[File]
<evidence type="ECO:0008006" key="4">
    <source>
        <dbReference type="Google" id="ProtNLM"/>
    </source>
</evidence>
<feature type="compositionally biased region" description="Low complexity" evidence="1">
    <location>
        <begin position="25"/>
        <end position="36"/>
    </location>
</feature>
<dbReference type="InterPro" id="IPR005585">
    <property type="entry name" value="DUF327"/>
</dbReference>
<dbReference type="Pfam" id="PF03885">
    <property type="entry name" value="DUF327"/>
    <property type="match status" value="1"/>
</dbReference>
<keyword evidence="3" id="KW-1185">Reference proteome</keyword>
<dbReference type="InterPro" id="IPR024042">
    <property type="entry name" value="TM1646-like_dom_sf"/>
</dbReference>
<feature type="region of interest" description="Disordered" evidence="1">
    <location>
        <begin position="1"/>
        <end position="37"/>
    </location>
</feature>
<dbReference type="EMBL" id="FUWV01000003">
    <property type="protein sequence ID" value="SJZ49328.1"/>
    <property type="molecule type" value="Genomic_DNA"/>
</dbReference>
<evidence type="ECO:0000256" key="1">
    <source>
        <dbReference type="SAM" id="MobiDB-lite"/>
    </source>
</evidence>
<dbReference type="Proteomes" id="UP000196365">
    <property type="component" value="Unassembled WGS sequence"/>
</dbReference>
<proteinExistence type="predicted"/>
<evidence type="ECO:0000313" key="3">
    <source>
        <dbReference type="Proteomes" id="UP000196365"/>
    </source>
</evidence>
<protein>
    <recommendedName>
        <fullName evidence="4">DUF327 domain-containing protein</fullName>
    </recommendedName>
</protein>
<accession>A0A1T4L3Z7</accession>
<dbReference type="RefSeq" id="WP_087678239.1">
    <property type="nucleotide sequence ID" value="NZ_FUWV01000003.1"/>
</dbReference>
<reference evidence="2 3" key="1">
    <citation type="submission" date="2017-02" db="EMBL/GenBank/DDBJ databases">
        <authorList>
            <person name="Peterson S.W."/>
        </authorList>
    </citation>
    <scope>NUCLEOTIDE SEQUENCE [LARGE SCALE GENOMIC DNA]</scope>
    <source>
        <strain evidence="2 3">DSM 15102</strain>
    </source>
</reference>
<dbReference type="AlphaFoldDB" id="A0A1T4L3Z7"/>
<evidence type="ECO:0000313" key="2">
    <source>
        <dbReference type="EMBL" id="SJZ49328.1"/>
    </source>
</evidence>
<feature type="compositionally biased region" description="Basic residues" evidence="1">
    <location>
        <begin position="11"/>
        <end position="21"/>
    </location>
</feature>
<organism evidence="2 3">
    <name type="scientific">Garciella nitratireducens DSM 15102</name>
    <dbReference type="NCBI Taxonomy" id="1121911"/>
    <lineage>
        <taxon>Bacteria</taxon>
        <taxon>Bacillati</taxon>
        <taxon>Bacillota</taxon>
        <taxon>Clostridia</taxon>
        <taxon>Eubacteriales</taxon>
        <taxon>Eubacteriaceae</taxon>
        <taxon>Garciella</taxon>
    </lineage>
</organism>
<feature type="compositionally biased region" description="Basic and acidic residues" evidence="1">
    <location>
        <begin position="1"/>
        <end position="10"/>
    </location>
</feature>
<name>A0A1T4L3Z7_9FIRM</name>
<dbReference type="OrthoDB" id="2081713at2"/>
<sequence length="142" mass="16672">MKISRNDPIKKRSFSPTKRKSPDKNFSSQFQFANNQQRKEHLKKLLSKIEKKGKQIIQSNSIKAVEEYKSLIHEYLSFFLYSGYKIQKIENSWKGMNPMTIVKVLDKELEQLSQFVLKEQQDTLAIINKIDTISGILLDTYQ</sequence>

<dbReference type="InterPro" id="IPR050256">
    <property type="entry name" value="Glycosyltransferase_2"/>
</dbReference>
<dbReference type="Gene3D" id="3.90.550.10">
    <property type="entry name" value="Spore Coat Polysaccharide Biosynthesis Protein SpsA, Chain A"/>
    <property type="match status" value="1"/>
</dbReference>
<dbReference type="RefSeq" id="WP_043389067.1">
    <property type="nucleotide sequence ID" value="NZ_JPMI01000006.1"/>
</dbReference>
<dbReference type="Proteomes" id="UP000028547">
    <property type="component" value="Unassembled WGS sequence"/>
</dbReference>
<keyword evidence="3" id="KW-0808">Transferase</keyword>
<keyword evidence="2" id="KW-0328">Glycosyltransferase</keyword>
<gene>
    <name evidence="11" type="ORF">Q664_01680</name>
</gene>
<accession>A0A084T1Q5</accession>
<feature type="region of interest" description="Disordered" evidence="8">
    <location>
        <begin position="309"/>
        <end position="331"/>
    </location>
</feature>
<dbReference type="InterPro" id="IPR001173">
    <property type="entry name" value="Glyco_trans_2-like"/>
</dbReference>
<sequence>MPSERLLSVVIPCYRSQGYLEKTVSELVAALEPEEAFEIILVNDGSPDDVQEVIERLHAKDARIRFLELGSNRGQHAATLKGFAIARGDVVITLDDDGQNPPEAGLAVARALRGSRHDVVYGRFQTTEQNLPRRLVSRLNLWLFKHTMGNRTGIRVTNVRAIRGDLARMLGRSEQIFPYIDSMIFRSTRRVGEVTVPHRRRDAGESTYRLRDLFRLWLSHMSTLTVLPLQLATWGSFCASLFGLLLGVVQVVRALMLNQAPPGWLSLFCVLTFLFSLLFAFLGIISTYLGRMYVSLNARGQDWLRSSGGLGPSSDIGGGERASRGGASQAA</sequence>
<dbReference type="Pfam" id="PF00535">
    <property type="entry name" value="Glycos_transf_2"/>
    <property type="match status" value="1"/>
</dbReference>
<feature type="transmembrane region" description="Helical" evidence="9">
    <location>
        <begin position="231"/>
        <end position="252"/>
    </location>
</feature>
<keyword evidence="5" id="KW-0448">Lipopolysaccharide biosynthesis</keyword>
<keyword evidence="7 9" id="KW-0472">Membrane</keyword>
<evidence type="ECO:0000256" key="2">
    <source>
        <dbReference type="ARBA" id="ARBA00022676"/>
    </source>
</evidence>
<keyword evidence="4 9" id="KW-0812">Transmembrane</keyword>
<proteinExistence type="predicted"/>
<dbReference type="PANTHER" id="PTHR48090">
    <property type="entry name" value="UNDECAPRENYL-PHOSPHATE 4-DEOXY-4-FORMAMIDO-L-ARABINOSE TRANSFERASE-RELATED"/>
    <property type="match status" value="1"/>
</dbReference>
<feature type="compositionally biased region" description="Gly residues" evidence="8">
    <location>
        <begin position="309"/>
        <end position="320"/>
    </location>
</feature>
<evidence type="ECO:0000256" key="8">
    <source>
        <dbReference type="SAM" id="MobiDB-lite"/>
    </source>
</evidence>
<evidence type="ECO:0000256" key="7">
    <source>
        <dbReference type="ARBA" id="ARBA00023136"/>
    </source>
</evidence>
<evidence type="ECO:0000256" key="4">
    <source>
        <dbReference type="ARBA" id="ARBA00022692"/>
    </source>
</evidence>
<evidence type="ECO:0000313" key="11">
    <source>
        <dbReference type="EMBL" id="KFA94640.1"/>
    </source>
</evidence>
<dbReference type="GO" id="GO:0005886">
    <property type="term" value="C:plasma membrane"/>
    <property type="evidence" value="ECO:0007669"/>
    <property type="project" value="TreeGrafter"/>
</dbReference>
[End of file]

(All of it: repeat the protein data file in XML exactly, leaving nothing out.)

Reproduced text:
<evidence type="ECO:0008006" key="4">
    <source>
        <dbReference type="Google" id="ProtNLM"/>
    </source>
</evidence>
<feature type="compositionally biased region" description="Low complexity" evidence="1">
    <location>
        <begin position="25"/>
        <end position="36"/>
    </location>
</feature>
<dbReference type="InterPro" id="IPR005585">
    <property type="entry name" value="DUF327"/>
</dbReference>
<dbReference type="Pfam" id="PF03885">
    <property type="entry name" value="DUF327"/>
    <property type="match status" value="1"/>
</dbReference>
<keyword evidence="3" id="KW-1185">Reference proteome</keyword>
<dbReference type="InterPro" id="IPR024042">
    <property type="entry name" value="TM1646-like_dom_sf"/>
</dbReference>
<feature type="region of interest" description="Disordered" evidence="1">
    <location>
        <begin position="1"/>
        <end position="37"/>
    </location>
</feature>
<dbReference type="EMBL" id="FUWV01000003">
    <property type="protein sequence ID" value="SJZ49328.1"/>
    <property type="molecule type" value="Genomic_DNA"/>
</dbReference>
<evidence type="ECO:0000256" key="1">
    <source>
        <dbReference type="SAM" id="MobiDB-lite"/>
    </source>
</evidence>
<dbReference type="Proteomes" id="UP000196365">
    <property type="component" value="Unassembled WGS sequence"/>
</dbReference>
<proteinExistence type="predicted"/>
<evidence type="ECO:0000313" key="3">
    <source>
        <dbReference type="Proteomes" id="UP000196365"/>
    </source>
</evidence>
<protein>
    <recommendedName>
        <fullName evidence="4">DUF327 domain-containing protein</fullName>
    </recommendedName>
</protein>
<accession>A0A1T4L3Z7</accession>
<dbReference type="RefSeq" id="WP_087678239.1">
    <property type="nucleotide sequence ID" value="NZ_FUWV01000003.1"/>
</dbReference>
<reference evidence="2 3" key="1">
    <citation type="submission" date="2017-02" db="EMBL/GenBank/DDBJ databases">
        <authorList>
            <person name="Peterson S.W."/>
        </authorList>
    </citation>
    <scope>NUCLEOTIDE SEQUENCE [LARGE SCALE GENOMIC DNA]</scope>
    <source>
        <strain evidence="2 3">DSM 15102</strain>
    </source>
</reference>
<dbReference type="AlphaFoldDB" id="A0A1T4L3Z7"/>
<evidence type="ECO:0000313" key="2">
    <source>
        <dbReference type="EMBL" id="SJZ49328.1"/>
    </source>
</evidence>
<feature type="compositionally biased region" description="Basic residues" evidence="1">
    <location>
        <begin position="11"/>
        <end position="21"/>
    </location>
</feature>
<organism evidence="2 3">
    <name type="scientific">Garciella nitratireducens DSM 15102</name>
    <dbReference type="NCBI Taxonomy" id="1121911"/>
    <lineage>
        <taxon>Bacteria</taxon>
        <taxon>Bacillati</taxon>
        <taxon>Bacillota</taxon>
        <taxon>Clostridia</taxon>
        <taxon>Eubacteriales</taxon>
        <taxon>Eubacteriaceae</taxon>
        <taxon>Garciella</taxon>
    </lineage>
</organism>
<feature type="compositionally biased region" description="Basic and acidic residues" evidence="1">
    <location>
        <begin position="1"/>
        <end position="10"/>
    </location>
</feature>
<name>A0A1T4L3Z7_9FIRM</name>
<dbReference type="OrthoDB" id="2081713at2"/>
<sequence length="142" mass="16672">MKISRNDPIKKRSFSPTKRKSPDKNFSSQFQFANNQQRKEHLKKLLSKIEKKGKQIIQSNSIKAVEEYKSLIHEYLSFFLYSGYKIQKIENSWKGMNPMTIVKVLDKELEQLSQFVLKEQQDTLAIINKIDTISGILLDTYQ</sequence>

<dbReference type="InterPro" id="IPR050256">
    <property type="entry name" value="Glycosyltransferase_2"/>
</dbReference>
<dbReference type="Gene3D" id="3.90.550.10">
    <property type="entry name" value="Spore Coat Polysaccharide Biosynthesis Protein SpsA, Chain A"/>
    <property type="match status" value="1"/>
</dbReference>
<dbReference type="RefSeq" id="WP_043389067.1">
    <property type="nucleotide sequence ID" value="NZ_JPMI01000006.1"/>
</dbReference>
<dbReference type="Proteomes" id="UP000028547">
    <property type="component" value="Unassembled WGS sequence"/>
</dbReference>
<keyword evidence="3" id="KW-0808">Transferase</keyword>
<keyword evidence="2" id="KW-0328">Glycosyltransferase</keyword>
<gene>
    <name evidence="11" type="ORF">Q664_01680</name>
</gene>
<accession>A0A084T1Q5</accession>
<feature type="region of interest" description="Disordered" evidence="8">
    <location>
        <begin position="309"/>
        <end position="331"/>
    </location>
</feature>
<dbReference type="InterPro" id="IPR001173">
    <property type="entry name" value="Glyco_trans_2-like"/>
</dbReference>
<sequence>MPSERLLSVVIPCYRSQGYLEKTVSELVAALEPEEAFEIILVNDGSPDDVQEVIERLHAKDARIRFLELGSNRGQHAATLKGFAIARGDVVITLDDDGQNPPEAGLAVARALRGSRHDVVYGRFQTTEQNLPRRLVSRLNLWLFKHTMGNRTGIRVTNVRAIRGDLARMLGRSEQIFPYIDSMIFRSTRRVGEVTVPHRRRDAGESTYRLRDLFRLWLSHMSTLTVLPLQLATWGSFCASLFGLLLGVVQVVRALMLNQAPPGWLSLFCVLTFLFSLLFAFLGIISTYLGRMYVSLNARGQDWLRSSGGLGPSSDIGGGERASRGGASQAA</sequence>
<dbReference type="Pfam" id="PF00535">
    <property type="entry name" value="Glycos_transf_2"/>
    <property type="match status" value="1"/>
</dbReference>
<feature type="transmembrane region" description="Helical" evidence="9">
    <location>
        <begin position="231"/>
        <end position="252"/>
    </location>
</feature>
<keyword evidence="5" id="KW-0448">Lipopolysaccharide biosynthesis</keyword>
<keyword evidence="7 9" id="KW-0472">Membrane</keyword>
<evidence type="ECO:0000256" key="2">
    <source>
        <dbReference type="ARBA" id="ARBA00022676"/>
    </source>
</evidence>
<keyword evidence="4 9" id="KW-0812">Transmembrane</keyword>
<proteinExistence type="predicted"/>
<dbReference type="PANTHER" id="PTHR48090">
    <property type="entry name" value="UNDECAPRENYL-PHOSPHATE 4-DEOXY-4-FORMAMIDO-L-ARABINOSE TRANSFERASE-RELATED"/>
    <property type="match status" value="1"/>
</dbReference>
<feature type="compositionally biased region" description="Gly residues" evidence="8">
    <location>
        <begin position="309"/>
        <end position="320"/>
    </location>
</feature>
<evidence type="ECO:0000256" key="8">
    <source>
        <dbReference type="SAM" id="MobiDB-lite"/>
    </source>
</evidence>
<evidence type="ECO:0000256" key="7">
    <source>
        <dbReference type="ARBA" id="ARBA00023136"/>
    </source>
</evidence>
<evidence type="ECO:0000256" key="4">
    <source>
        <dbReference type="ARBA" id="ARBA00022692"/>
    </source>
</evidence>
<evidence type="ECO:0000313" key="11">
    <source>
        <dbReference type="EMBL" id="KFA94640.1"/>
    </source>
</evidence>
<dbReference type="GO" id="GO:0005886">
    <property type="term" value="C:plasma membrane"/>
    <property type="evidence" value="ECO:0007669"/>
    <property type="project" value="TreeGrafter"/>
</dbReference>